Not surprisingly, the global economic destabilization combined with political and other difficulties in some countries and regions, as well as major environmental disasters has had a serious impact on national legislative agendas. These are all certainly what could be described as the more unpredictable exogenic factors that pose a challenge to governmental efforts, for all States including flag States, to move forward on ratification and implementation.

Challenges for (flag State) implementation

A brief note on other than flag State obligations

Although the focus of this paper is flag State implementation, it is important to keep in mind the fact that the Convention also contains important obligations for countries with labour-supplying responsibilities as well as coastal and/or port State responsibilities. These also provide significant challenges for governments—particularly those related to the regulation of private seafarers’ recruitment and placement services (if any) that operate in a country and the, always complex, issue of providing social security for seafarers “ordinarily resident” in the country. Although both of these matters have some elements of flag State responsibility related to the verification of the situation during ship inspections, the regulatory responsibilities under the MLC, 2006 are not primarily directed to flag States. In the first case, responsibility rests with the State in which the service is located. In the second, it is the State in which the seafarer is “ordinarily resident” (unless flag State’s social security system covers foreign seafarers on ships under its flag). There are also important obligations relating to adopting policies to promote employment opportunities, again a labour-supplying responsibility. Other obligations, which could be considered as coastal or port State concerns, such as encouraging the establishment of seafarer welfare centres and the provision of access to shore-based onshore medical advice and services to passing ships and ships entering the territory are also important and possibly difficult for some countries. There are also, potentially, some implementation issues in connection with elements of port State responsibilities, particularly where the procedures under the MLC, 2006 vary somewhat from those that are well established under the various PSC Memorandum of Understandings (MOUs), e.g. the onshore seafarer complaint-handling procedures.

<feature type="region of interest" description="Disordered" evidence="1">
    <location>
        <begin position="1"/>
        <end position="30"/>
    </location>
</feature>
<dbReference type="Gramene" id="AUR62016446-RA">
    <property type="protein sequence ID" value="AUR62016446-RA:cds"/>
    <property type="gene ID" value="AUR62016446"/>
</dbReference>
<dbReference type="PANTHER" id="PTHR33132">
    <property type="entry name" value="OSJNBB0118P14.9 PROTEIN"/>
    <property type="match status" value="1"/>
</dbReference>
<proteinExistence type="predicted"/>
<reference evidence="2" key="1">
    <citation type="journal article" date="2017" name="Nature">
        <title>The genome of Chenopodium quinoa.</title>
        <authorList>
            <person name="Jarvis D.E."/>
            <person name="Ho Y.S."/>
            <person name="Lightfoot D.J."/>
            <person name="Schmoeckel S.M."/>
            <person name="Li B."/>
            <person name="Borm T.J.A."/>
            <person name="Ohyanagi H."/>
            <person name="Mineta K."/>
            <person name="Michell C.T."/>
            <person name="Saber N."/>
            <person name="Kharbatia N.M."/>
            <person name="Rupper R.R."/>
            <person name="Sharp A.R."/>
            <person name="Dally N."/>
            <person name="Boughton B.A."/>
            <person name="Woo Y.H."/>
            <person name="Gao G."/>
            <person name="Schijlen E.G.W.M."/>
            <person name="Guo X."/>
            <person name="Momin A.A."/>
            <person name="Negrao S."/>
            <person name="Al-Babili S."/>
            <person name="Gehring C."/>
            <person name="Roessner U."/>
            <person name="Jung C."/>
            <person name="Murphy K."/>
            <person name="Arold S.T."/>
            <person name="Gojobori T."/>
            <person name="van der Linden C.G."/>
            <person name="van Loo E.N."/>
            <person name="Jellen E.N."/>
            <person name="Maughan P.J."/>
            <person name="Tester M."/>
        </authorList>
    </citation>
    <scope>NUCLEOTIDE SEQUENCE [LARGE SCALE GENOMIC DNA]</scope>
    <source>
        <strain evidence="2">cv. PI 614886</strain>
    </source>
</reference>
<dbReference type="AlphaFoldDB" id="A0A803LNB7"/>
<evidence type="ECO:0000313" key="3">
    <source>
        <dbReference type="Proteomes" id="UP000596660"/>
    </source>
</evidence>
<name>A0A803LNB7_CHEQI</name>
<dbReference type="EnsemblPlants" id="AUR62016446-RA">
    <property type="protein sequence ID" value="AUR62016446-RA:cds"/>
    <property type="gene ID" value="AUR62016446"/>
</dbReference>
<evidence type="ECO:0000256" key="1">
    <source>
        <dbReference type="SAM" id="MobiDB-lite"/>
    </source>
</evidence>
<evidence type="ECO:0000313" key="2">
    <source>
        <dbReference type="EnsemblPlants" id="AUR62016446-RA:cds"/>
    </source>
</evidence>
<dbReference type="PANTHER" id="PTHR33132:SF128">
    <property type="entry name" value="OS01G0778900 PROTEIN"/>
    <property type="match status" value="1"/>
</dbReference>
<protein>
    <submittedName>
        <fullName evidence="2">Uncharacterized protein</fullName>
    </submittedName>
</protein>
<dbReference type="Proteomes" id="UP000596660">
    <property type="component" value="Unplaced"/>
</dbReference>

Implementation challenges for flag States

It is clear that the majority of the obligations under the MLC, 2006 are directed to States in their capacity as flag States. These challenges, which are endogenous to the Convention, overlap to some extent but for purposes of this paper are divided into two categories

Challenges related to inspection system capacity